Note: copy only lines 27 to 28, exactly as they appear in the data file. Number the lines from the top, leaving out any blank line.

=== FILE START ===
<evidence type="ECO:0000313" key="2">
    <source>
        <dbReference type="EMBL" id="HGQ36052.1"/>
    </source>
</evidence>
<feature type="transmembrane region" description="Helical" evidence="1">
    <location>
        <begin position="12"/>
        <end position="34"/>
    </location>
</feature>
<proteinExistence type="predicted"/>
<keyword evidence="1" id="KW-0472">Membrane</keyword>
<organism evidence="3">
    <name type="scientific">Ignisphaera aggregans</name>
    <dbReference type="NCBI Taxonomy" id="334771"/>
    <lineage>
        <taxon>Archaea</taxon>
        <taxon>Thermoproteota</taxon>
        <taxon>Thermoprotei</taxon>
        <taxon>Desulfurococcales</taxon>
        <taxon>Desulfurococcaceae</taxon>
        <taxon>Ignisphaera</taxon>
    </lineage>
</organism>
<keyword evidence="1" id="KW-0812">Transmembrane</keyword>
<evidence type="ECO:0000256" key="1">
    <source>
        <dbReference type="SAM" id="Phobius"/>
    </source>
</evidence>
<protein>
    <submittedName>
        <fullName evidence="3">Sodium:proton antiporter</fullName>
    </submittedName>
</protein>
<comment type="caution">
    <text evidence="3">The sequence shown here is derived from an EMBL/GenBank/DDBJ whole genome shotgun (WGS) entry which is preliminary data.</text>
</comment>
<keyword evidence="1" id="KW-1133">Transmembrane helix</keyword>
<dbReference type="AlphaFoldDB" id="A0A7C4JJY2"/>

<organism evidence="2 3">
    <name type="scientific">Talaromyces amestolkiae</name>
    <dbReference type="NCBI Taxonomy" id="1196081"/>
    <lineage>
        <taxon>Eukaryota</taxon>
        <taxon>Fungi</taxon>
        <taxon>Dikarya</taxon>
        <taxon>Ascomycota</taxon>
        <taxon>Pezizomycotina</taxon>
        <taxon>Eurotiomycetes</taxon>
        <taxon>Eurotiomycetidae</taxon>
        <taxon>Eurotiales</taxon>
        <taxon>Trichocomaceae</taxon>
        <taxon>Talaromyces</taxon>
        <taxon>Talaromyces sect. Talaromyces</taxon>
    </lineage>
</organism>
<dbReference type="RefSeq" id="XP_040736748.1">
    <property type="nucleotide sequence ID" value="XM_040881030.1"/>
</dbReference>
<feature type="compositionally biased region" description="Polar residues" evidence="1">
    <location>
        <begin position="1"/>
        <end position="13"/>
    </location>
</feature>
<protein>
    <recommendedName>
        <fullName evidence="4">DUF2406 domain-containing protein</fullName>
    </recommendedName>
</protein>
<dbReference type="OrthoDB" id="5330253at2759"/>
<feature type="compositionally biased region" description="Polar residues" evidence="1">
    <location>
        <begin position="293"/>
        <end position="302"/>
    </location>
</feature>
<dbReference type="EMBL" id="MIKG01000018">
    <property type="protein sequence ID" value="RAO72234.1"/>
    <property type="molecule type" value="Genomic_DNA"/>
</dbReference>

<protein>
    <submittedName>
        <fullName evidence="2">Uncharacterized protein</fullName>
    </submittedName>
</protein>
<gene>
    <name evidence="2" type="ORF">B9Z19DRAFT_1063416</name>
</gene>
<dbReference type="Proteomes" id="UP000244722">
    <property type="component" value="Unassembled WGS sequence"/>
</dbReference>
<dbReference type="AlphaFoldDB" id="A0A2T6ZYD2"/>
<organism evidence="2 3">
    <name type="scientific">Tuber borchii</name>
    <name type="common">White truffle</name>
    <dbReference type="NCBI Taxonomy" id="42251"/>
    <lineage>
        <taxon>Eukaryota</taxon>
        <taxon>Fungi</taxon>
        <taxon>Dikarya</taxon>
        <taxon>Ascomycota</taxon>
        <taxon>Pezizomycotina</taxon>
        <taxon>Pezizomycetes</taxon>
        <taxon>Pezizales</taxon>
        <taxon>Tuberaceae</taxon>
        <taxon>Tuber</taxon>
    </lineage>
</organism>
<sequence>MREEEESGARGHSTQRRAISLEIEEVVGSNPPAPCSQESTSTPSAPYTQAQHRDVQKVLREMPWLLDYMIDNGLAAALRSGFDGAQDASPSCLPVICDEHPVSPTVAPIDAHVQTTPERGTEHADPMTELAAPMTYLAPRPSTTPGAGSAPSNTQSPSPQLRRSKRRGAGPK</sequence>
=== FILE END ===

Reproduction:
<evidence type="ECO:0000256" key="1">
    <source>